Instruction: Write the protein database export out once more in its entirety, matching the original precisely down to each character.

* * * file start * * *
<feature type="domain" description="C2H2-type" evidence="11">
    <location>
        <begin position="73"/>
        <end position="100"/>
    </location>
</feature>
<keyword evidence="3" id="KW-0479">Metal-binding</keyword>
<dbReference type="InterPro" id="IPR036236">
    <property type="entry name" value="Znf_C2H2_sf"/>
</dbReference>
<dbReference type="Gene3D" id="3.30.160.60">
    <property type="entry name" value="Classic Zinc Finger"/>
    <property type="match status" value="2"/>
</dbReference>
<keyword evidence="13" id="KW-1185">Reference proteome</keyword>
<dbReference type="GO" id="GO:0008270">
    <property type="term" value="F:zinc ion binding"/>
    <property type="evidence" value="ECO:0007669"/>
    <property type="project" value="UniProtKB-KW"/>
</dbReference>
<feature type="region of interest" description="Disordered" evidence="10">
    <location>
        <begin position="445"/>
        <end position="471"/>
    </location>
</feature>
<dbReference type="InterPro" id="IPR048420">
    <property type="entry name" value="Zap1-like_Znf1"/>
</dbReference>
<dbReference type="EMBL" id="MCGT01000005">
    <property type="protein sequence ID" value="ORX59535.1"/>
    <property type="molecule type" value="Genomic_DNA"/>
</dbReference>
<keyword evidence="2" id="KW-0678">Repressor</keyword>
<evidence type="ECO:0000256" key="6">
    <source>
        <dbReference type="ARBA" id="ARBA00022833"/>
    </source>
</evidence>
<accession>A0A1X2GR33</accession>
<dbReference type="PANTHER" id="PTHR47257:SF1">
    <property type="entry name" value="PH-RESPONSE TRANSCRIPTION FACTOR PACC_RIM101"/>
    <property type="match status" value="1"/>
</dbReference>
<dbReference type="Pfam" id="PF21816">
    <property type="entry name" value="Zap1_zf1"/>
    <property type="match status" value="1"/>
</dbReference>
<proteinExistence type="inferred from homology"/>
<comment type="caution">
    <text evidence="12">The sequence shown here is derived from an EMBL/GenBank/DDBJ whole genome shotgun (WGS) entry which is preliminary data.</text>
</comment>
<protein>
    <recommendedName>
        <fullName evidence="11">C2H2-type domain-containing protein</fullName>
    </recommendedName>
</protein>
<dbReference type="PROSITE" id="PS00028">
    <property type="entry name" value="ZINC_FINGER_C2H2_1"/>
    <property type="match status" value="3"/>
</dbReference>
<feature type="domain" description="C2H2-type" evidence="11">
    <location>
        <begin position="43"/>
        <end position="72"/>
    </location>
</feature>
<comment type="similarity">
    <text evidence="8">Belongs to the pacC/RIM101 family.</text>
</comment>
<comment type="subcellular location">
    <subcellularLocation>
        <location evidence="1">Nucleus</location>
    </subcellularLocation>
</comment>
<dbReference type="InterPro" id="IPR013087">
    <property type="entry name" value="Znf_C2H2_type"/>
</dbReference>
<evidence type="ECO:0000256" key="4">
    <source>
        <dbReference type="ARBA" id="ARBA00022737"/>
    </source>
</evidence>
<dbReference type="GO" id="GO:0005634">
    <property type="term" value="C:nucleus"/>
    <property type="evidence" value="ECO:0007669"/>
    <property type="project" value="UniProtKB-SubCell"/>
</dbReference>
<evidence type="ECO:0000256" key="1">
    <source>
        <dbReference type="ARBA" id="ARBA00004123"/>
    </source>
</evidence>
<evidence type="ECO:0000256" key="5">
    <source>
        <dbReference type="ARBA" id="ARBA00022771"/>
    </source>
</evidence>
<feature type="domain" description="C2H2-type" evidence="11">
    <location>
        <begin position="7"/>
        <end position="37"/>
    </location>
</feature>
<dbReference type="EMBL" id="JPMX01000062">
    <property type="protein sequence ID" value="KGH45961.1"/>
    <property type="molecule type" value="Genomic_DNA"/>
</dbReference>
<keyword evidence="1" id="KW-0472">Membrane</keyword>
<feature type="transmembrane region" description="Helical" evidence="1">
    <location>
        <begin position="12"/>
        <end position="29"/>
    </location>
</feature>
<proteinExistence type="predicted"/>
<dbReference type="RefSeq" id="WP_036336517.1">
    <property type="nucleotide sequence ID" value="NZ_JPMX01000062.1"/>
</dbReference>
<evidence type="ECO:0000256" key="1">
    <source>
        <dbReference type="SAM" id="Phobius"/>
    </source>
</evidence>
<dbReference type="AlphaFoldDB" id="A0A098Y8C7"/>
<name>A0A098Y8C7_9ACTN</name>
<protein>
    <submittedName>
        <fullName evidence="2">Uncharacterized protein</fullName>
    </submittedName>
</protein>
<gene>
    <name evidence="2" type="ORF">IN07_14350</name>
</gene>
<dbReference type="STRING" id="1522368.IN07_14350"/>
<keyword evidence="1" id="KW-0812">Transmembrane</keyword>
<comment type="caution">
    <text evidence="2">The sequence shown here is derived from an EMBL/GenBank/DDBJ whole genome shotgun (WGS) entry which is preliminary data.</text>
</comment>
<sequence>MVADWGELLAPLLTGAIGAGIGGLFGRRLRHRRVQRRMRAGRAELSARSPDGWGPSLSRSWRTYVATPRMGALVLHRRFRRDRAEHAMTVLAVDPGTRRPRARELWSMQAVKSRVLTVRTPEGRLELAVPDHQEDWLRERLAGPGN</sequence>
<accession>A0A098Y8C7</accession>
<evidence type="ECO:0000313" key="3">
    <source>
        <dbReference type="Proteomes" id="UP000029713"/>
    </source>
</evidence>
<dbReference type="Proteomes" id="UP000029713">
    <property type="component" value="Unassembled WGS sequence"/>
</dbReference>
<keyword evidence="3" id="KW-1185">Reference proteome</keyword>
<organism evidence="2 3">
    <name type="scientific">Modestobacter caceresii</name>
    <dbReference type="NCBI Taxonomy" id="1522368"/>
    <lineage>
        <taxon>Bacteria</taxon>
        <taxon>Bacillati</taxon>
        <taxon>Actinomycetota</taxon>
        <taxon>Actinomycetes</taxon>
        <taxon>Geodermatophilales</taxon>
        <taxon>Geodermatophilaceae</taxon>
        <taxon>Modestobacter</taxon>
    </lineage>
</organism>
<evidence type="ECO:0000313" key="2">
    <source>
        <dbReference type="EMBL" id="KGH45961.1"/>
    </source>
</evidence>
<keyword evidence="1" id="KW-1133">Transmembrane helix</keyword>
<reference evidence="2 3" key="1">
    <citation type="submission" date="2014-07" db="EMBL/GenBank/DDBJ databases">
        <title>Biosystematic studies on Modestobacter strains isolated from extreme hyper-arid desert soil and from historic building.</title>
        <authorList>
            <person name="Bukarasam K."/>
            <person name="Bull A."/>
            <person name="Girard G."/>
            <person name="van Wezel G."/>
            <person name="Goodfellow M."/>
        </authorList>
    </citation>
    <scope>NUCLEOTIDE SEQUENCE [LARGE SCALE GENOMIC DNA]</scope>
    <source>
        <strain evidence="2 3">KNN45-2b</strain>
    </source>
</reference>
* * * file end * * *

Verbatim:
<feature type="domain" description="C2H2-type" evidence="11">
    <location>
        <begin position="73"/>
        <end position="100"/>
    </location>
</feature>
<keyword evidence="3" id="KW-0479">Metal-binding</keyword>
<dbReference type="InterPro" id="IPR036236">
    <property type="entry name" value="Znf_C2H2_sf"/>
</dbReference>
<dbReference type="Gene3D" id="3.30.160.60">
    <property type="entry name" value="Classic Zinc Finger"/>
    <property type="match status" value="2"/>
</dbReference>
<keyword evidence="13" id="KW-1185">Reference proteome</keyword>
<dbReference type="GO" id="GO:0008270">
    <property type="term" value="F:zinc ion binding"/>
    <property type="evidence" value="ECO:0007669"/>
    <property type="project" value="UniProtKB-KW"/>
</dbReference>
<feature type="region of interest" description="Disordered" evidence="10">
    <location>
        <begin position="445"/>
        <end position="471"/>
    </location>
</feature>
<dbReference type="InterPro" id="IPR048420">
    <property type="entry name" value="Zap1-like_Znf1"/>
</dbReference>
<dbReference type="EMBL" id="MCGT01000005">
    <property type="protein sequence ID" value="ORX59535.1"/>
    <property type="molecule type" value="Genomic_DNA"/>
</dbReference>
<keyword evidence="2" id="KW-0678">Repressor</keyword>
<evidence type="ECO:0000256" key="6">
    <source>
        <dbReference type="ARBA" id="ARBA00022833"/>
    </source>
</evidence>
<accession>A0A1X2GR33</accession>
<dbReference type="PANTHER" id="PTHR47257:SF1">
    <property type="entry name" value="PH-RESPONSE TRANSCRIPTION FACTOR PACC_RIM101"/>
    <property type="match status" value="1"/>
</dbReference>
<dbReference type="Pfam" id="PF21816">
    <property type="entry name" value="Zap1_zf1"/>
    <property type="match status" value="1"/>
</dbReference>
<proteinExistence type="inferred from homology"/>
<comment type="caution">
    <text evidence="12">The sequence shown here is derived from an EMBL/GenBank/DDBJ whole genome shotgun (WGS) entry which is preliminary data.</text>
</comment>
<protein>
    <recommendedName>
        <fullName evidence="11">C2H2-type domain-containing protein</fullName>
    </recommendedName>
</protein>
<dbReference type="PROSITE" id="PS00028">
    <property type="entry name" value="ZINC_FINGER_C2H2_1"/>
    <property type="match status" value="3"/>
</dbReference>
<feature type="domain" description="C2H2-type" evidence="11">
    <location>
        <begin position="43"/>
        <end position="72"/>
    </location>
</feature>
<comment type="similarity">
    <text evidence="8">Belongs to the pacC/RIM101 family.</text>
</comment>
<comment type="subcellular location">
    <subcellularLocation>
        <location evidence="1">Nucleus</location>
    </subcellularLocation>
</comment>
<dbReference type="InterPro" id="IPR013087">
    <property type="entry name" value="Znf_C2H2_type"/>
</dbReference>
<evidence type="ECO:0000256" key="4">
    <source>
        <dbReference type="ARBA" id="ARBA00022737"/>
    </source>
</evidence>
<dbReference type="GO" id="GO:0005634">
    <property type="term" value="C:nucleus"/>
    <property type="evidence" value="ECO:0007669"/>
    <property type="project" value="UniProtKB-SubCell"/>
</dbReference>
<evidence type="ECO:0000256" key="1">
    <source>
        <dbReference type="ARBA" id="ARBA00004123"/>
    </source>
</evidence>
<evidence type="ECO:0000256" key="5">
    <source>
        <dbReference type="ARBA" id="ARBA00022771"/>
    </source>
</evidence>
<feature type="domain" description="C2H2-type" evidence="11">
    <location>
        <begin position="7"/>
        <end position="37"/>
    </location>
</feature>
<dbReference type="EMBL" id="JPMX01000062">
    <property type="protein sequence ID" value="KGH45961.1"/>
    <property type="molecule type" value="Genomic_DNA"/>
</dbReference>
<keyword evidence="1" id="KW-0472">Membrane</keyword>
<feature type="transmembrane region" description="Helical" evidence="1">
    <location>
        <begin position="12"/>
        <end position="29"/>
    </location>
</feature>
<proteinExistence type="predicted"/>
<dbReference type="RefSeq" id="WP_036336517.1">
    <property type="nucleotide sequence ID" value="NZ_JPMX01000062.1"/>
</dbReference>
<evidence type="ECO:0000256" key="1">
    <source>
        <dbReference type="SAM" id="Phobius"/>
    </source>
</evidence>
<dbReference type="AlphaFoldDB" id="A0A098Y8C7"/>
<name>A0A098Y8C7_9ACTN</name>
<protein>
    <submittedName>
        <fullName evidence="2">Uncharacterized protein</fullName>
    </submittedName>
</protein>
<gene>
    <name evidence="2" type="ORF">IN07_14350</name>
</gene>
<dbReference type="STRING" id="1522368.IN07_14350"/>
<keyword evidence="1" id="KW-0812">Transmembrane</keyword>
<comment type="caution">
    <text evidence="2">The sequence shown here is derived from an EMBL/GenBank/DDBJ whole genome shotgun (WGS) entry which is preliminary data.</text>
</comment>
<sequence>MVADWGELLAPLLTGAIGAGIGGLFGRRLRHRRVQRRMRAGRAELSARSPDGWGPSLSRSWRTYVATPRMGALVLHRRFRRDRAEHAMTVLAVDPGTRRPRARELWSMQAVKSRVLTVRTPEGRLELAVPDHQEDWLRERLAGPGN</sequence>
<accession>A0A098Y8C7</accession>
<evidence type="ECO:0000313" key="3">
    <source>
        <dbReference type="Proteomes" id="UP000029713"/>
    </source>
</evidence>
<dbReference type="Proteomes" id="UP000029713">
    <property type="component" value="Unassembled WGS sequence"/>
</dbReference>
<keyword evidence="3" id="KW-1185">Reference proteome</keyword>
<organism evidence="2 3">
    <name type="scientific">Modestobacter caceresii</name>
    <dbReference type="NCBI Taxonomy" id="1522368"/>
    <lineage>
        <taxon>Bacteria</taxon>
        <taxon>Bacillati</taxon>
        <taxon>Actinomycetota</taxon>
        <taxon>Actinomycetes</taxon>
        <taxon>Geodermatophilales</taxon>
        <taxon>Geodermatophilaceae</taxon>
        <taxon>Modestobacter</taxon>
    </lineage>
</organism>
<evidence type="ECO:0000313" key="2">
    <source>
        <dbReference type="EMBL" id="KGH45961.1"/>
    </source>
</evidence>
<keyword evidence="1" id="KW-1133">Transmembrane helix</keyword>
<reference evidence="2 3" key="1">
    <citation type="submission" date="2014-07" db="EMBL/GenBank/DDBJ databases">
        <title>Biosystematic studies on Modestobacter strains isolated from extreme hyper-arid desert soil and from historic building.</title>
        <authorList>
            <person name="Bukarasam K."/>
            <person name="Bull A."/>
            <person name="Girard G."/>
            <person name="van Wezel G."/>
            <person name="Goodfellow M."/>
        </authorList>
    </citation>
    <scope>NUCLEOTIDE SEQUENCE [LARGE SCALE GENOMIC DNA]</scope>
    <source>
        <strain evidence="2 3">KNN45-2b</strain>
    </source>
</reference>